Civita di Bagnoregio is a town situated in Lazio, in the centre of Italy, founded by Etruscans more than 2,500 years ago.
At the end of the 17th century, the citizens were forced to move to Bagnoregio (a separate larger town) because of a major earthquake that accelerated the old town’s decline.
Today Bagnoregio continues as a small but prosperous town, while Civita became known as “The Dying Town” because of its continuous and inexorable decline.
Civita is indeed situated on top of a plateau of tufa (a soft volcanic stone typical of central Italy) which was formed after a series of volcanic eruptions thousands of years ago. The city is in constant danger of destruction as the edges of the plateau collapse due to erosion , leaving the buildings to crumble as their underlying support falls away.
The only way to reach the town is through a 275m-long narrow pedestrian bridge that crosses the valley that surrounds Civita (picture above). It has been built in 1965 using reinforced concrete, after the old one had been destroyed by the Germans in 1944, during the Second World War.
If you fear the height this can be a tricky part as it takes quite long to cross the bridge and when it’s windy you can feel the structure shaking slightly, but once in the town you can admire a unique and amazing landscape.
The population today varies from about 7 people in winter to more than 100 in summer.
There is no post office, no supermarket, no chemist and no hospital, only 50 stone houses, a cathedral and a few pedestrian streets.
At the moment, the residents are the only ones that have the permission to ride motorcycles along the only bridge connecting the town with the surrounding area; everybody else (mainly tourists) has to walk for about 15 minutes from the car park before getting to the town.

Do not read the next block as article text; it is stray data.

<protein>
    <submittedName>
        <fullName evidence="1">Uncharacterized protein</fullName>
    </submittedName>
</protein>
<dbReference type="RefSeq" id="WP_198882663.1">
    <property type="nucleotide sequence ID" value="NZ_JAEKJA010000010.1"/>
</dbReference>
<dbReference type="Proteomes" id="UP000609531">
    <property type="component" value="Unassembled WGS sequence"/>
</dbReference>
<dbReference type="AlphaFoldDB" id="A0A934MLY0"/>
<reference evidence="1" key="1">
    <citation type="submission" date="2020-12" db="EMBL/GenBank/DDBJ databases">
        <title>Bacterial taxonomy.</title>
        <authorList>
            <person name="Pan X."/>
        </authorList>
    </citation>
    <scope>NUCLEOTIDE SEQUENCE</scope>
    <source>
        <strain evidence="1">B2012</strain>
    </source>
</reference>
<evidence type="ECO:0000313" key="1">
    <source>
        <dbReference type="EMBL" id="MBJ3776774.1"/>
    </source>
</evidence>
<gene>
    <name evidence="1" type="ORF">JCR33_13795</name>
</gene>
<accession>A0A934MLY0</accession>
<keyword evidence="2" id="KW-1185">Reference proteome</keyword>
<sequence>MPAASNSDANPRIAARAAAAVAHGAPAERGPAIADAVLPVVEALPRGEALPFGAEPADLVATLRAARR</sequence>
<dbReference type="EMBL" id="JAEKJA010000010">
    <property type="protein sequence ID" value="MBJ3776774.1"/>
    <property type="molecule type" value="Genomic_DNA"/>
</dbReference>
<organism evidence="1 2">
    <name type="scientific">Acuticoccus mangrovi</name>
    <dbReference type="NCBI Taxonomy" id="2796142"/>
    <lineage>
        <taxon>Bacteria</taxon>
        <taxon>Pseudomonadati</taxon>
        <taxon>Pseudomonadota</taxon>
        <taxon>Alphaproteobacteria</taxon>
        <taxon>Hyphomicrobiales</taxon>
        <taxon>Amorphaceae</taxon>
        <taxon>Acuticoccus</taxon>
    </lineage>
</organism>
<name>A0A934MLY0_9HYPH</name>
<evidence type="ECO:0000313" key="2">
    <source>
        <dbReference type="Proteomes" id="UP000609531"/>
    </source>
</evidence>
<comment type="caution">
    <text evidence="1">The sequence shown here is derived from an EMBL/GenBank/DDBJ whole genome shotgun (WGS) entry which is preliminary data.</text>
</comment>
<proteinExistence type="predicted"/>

But it hasn’t always been like this and these measures have been applied only because the huge amount of tourists visiting the town every year coming by busses from the surrounding areas, were fastening the decay process of the town and damaging the too narrow bridge.
Today only if you have your car’s licence plate registered you can park right in front of the bridge, otherwise there are several car parks in Bagnoregio main town. Then, before crossing the bridge you will find a small wooden office where you can buy your permit to visit Civita (€5). Nowadays tourism is indeed the only sustenance factor for the city that helps its conservation and development, this is why I find that paying a small fee to enter is fair.
The mountains all around are very peculiar as well; they are called Calanchi and are another manifestation of the erosion constantly acting in the area.
Here the rain and the wind shaped the ground and the mountains in a way that makes them look like a sort of light grey lunar terrain.
A small curiosity is that for several stories’ locations authors took inspiration from Civita di Bagnoregio, one of them is for example the Japanese animated film “Laputa, Castle in the Sky”, by Hayao Miyazaki.
In an interview he indeed confirmed that he drew inspiration from Civita for his movie.
Something else that I found interesting but that I didn’t find any information about, is the fact that in Jonathan Swift’s book (Gulliver’s Travels, written in 1726), is described a similar floating island named in the same way, Laputa. It was a circular flying island long 4.5 miles in diameter maneuvered by its inhabitants in any direction using magnetic levitation.
If you want to plan your visit at Civita there are some events worth taking into consideration:
- the religious procession taking place on Good Friday, before Easter
- the feast of the patron saint of the city, Maria Liberatrice, celebrated on the first Sunday of June
- the “Palio della Tonna”, a tradition that takes place on the first Sunday of June and the second Sunday of September. In this case the city districts challenge themselves in a donkeys race
- the Tuscia Jazz Festival during the summer, which attracts the best jazz artists and fans from all around the world
- the living nativity scene recreated in the Christmas period.